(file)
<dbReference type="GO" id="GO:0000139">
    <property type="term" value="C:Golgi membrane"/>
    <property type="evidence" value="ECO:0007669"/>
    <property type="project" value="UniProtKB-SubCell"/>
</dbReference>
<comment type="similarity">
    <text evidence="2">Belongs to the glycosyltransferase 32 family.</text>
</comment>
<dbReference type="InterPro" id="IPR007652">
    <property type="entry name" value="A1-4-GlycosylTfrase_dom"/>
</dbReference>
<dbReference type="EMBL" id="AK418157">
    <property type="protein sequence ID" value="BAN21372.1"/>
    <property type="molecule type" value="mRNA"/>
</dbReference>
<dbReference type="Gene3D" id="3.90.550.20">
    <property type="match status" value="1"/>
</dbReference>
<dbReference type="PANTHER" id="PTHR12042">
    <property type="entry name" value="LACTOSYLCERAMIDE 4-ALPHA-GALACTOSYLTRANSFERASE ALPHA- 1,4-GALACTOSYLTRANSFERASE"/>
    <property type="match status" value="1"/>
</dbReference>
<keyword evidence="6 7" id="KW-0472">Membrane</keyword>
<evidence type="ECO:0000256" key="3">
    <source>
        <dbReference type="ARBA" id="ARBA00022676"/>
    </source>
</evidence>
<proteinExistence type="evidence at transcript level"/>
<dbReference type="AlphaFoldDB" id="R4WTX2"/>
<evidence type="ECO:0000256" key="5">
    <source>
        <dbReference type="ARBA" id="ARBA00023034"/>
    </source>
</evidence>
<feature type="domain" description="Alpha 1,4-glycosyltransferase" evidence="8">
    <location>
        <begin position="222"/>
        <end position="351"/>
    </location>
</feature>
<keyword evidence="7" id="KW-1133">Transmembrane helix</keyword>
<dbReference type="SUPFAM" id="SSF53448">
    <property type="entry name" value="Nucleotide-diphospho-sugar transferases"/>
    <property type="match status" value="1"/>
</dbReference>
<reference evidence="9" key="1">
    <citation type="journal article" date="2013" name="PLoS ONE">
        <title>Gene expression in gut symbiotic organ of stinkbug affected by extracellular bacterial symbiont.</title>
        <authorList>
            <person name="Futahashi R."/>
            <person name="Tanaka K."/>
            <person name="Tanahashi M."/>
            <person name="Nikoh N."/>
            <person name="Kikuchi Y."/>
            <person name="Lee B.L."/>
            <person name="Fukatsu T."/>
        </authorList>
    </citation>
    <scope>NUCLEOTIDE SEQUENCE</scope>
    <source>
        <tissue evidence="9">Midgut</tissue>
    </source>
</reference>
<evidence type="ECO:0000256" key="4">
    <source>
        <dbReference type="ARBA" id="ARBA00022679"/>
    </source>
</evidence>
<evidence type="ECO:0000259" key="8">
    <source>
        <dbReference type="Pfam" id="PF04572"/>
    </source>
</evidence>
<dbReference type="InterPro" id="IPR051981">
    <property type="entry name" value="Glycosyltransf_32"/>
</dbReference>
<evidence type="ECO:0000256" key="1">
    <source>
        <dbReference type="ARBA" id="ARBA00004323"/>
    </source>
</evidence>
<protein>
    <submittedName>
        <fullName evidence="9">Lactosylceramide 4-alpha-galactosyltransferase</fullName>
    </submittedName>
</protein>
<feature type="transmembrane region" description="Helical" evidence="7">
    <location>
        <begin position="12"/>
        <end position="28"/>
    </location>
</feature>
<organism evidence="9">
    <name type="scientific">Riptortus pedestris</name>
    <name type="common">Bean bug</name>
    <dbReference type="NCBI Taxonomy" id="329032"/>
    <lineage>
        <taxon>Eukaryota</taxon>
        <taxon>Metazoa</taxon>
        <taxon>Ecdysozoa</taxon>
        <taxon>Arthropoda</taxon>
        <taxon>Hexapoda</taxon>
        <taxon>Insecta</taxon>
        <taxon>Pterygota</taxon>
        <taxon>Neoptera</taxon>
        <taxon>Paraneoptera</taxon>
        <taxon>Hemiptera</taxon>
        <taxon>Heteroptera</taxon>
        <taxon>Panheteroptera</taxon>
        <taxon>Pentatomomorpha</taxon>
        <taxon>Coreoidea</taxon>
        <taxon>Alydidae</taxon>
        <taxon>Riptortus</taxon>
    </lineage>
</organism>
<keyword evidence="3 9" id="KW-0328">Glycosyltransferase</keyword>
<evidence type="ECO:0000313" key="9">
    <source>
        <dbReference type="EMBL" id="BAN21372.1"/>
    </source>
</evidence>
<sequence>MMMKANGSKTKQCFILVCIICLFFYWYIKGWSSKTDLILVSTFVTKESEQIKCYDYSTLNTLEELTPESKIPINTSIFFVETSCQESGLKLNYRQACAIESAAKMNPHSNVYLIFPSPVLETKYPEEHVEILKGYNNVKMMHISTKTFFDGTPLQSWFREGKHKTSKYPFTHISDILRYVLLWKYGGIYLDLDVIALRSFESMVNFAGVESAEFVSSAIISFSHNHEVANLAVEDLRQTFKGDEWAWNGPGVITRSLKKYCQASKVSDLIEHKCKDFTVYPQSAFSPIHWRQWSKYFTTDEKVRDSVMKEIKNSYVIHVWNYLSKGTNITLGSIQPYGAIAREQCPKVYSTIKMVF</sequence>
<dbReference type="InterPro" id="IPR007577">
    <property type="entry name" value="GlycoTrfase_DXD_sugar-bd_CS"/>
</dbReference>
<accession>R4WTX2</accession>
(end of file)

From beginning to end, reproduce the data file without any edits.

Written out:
<dbReference type="GO" id="GO:0000139">
    <property type="term" value="C:Golgi membrane"/>
    <property type="evidence" value="ECO:0007669"/>
    <property type="project" value="UniProtKB-SubCell"/>
</dbReference>
<comment type="similarity">
    <text evidence="2">Belongs to the glycosyltransferase 32 family.</text>
</comment>
<dbReference type="InterPro" id="IPR007652">
    <property type="entry name" value="A1-4-GlycosylTfrase_dom"/>
</dbReference>
<dbReference type="EMBL" id="AK418157">
    <property type="protein sequence ID" value="BAN21372.1"/>
    <property type="molecule type" value="mRNA"/>
</dbReference>
<dbReference type="Gene3D" id="3.90.550.20">
    <property type="match status" value="1"/>
</dbReference>
<dbReference type="PANTHER" id="PTHR12042">
    <property type="entry name" value="LACTOSYLCERAMIDE 4-ALPHA-GALACTOSYLTRANSFERASE ALPHA- 1,4-GALACTOSYLTRANSFERASE"/>
    <property type="match status" value="1"/>
</dbReference>
<keyword evidence="6 7" id="KW-0472">Membrane</keyword>
<evidence type="ECO:0000256" key="3">
    <source>
        <dbReference type="ARBA" id="ARBA00022676"/>
    </source>
</evidence>
<proteinExistence type="evidence at transcript level"/>
<dbReference type="AlphaFoldDB" id="R4WTX2"/>
<evidence type="ECO:0000256" key="5">
    <source>
        <dbReference type="ARBA" id="ARBA00023034"/>
    </source>
</evidence>
<feature type="domain" description="Alpha 1,4-glycosyltransferase" evidence="8">
    <location>
        <begin position="222"/>
        <end position="351"/>
    </location>
</feature>
<keyword evidence="7" id="KW-1133">Transmembrane helix</keyword>
<dbReference type="SUPFAM" id="SSF53448">
    <property type="entry name" value="Nucleotide-diphospho-sugar transferases"/>
    <property type="match status" value="1"/>
</dbReference>
<reference evidence="9" key="1">
    <citation type="journal article" date="2013" name="PLoS ONE">
        <title>Gene expression in gut symbiotic organ of stinkbug affected by extracellular bacterial symbiont.</title>
        <authorList>
            <person name="Futahashi R."/>
            <person name="Tanaka K."/>
            <person name="Tanahashi M."/>
            <person name="Nikoh N."/>
            <person name="Kikuchi Y."/>
            <person name="Lee B.L."/>
            <person name="Fukatsu T."/>
        </authorList>
    </citation>
    <scope>NUCLEOTIDE SEQUENCE</scope>
    <source>
        <tissue evidence="9">Midgut</tissue>
    </source>
</reference>
<evidence type="ECO:0000256" key="4">
    <source>
        <dbReference type="ARBA" id="ARBA00022679"/>
    </source>
</evidence>
<evidence type="ECO:0000259" key="8">
    <source>
        <dbReference type="Pfam" id="PF04572"/>
    </source>
</evidence>
<dbReference type="InterPro" id="IPR051981">
    <property type="entry name" value="Glycosyltransf_32"/>
</dbReference>
<evidence type="ECO:0000256" key="1">
    <source>
        <dbReference type="ARBA" id="ARBA00004323"/>
    </source>
</evidence>
<protein>
    <submittedName>
        <fullName evidence="9">Lactosylceramide 4-alpha-galactosyltransferase</fullName>
    </submittedName>
</protein>
<feature type="transmembrane region" description="Helical" evidence="7">
    <location>
        <begin position="12"/>
        <end position="28"/>
    </location>
</feature>
<organism evidence="9">
    <name type="scientific">Riptortus pedestris</name>
    <name type="common">Bean bug</name>
    <dbReference type="NCBI Taxonomy" id="329032"/>
    <lineage>
        <taxon>Eukaryota</taxon>
        <taxon>Metazoa</taxon>
        <taxon>Ecdysozoa</taxon>
        <taxon>Arthropoda</taxon>
        <taxon>Hexapoda</taxon>
        <taxon>Insecta</taxon>
        <taxon>Pterygota</taxon>
        <taxon>Neoptera</taxon>
        <taxon>Paraneoptera</taxon>
        <taxon>Hemiptera</taxon>
        <taxon>Heteroptera</taxon>
        <taxon>Panheteroptera</taxon>
        <taxon>Pentatomomorpha</taxon>
        <taxon>Coreoidea</taxon>
        <taxon>Alydidae</taxon>
        <taxon>Riptortus</taxon>
    </lineage>
</organism>
<keyword evidence="3 9" id="KW-0328">Glycosyltransferase</keyword>
<evidence type="ECO:0000313" key="9">
    <source>
        <dbReference type="EMBL" id="BAN21372.1"/>
    </source>
</evidence>
<sequence>MMMKANGSKTKQCFILVCIICLFFYWYIKGWSSKTDLILVSTFVTKESEQIKCYDYSTLNTLEELTPESKIPINTSIFFVETSCQESGLKLNYRQACAIESAAKMNPHSNVYLIFPSPVLETKYPEEHVEILKGYNNVKMMHISTKTFFDGTPLQSWFREGKHKTSKYPFTHISDILRYVLLWKYGGIYLDLDVIALRSFESMVNFAGVESAEFVSSAIISFSHNHEVANLAVEDLRQTFKGDEWAWNGPGVITRSLKKYCQASKVSDLIEHKCKDFTVYPQSAFSPIHWRQWSKYFTTDEKVRDSVMKEIKNSYVIHVWNYLSKGTNITLGSIQPYGAIAREQCPKVYSTIKMVF</sequence>
<dbReference type="InterPro" id="IPR007577">
    <property type="entry name" value="GlycoTrfase_DXD_sugar-bd_CS"/>
</dbReference>
<accession>R4WTX2</accession>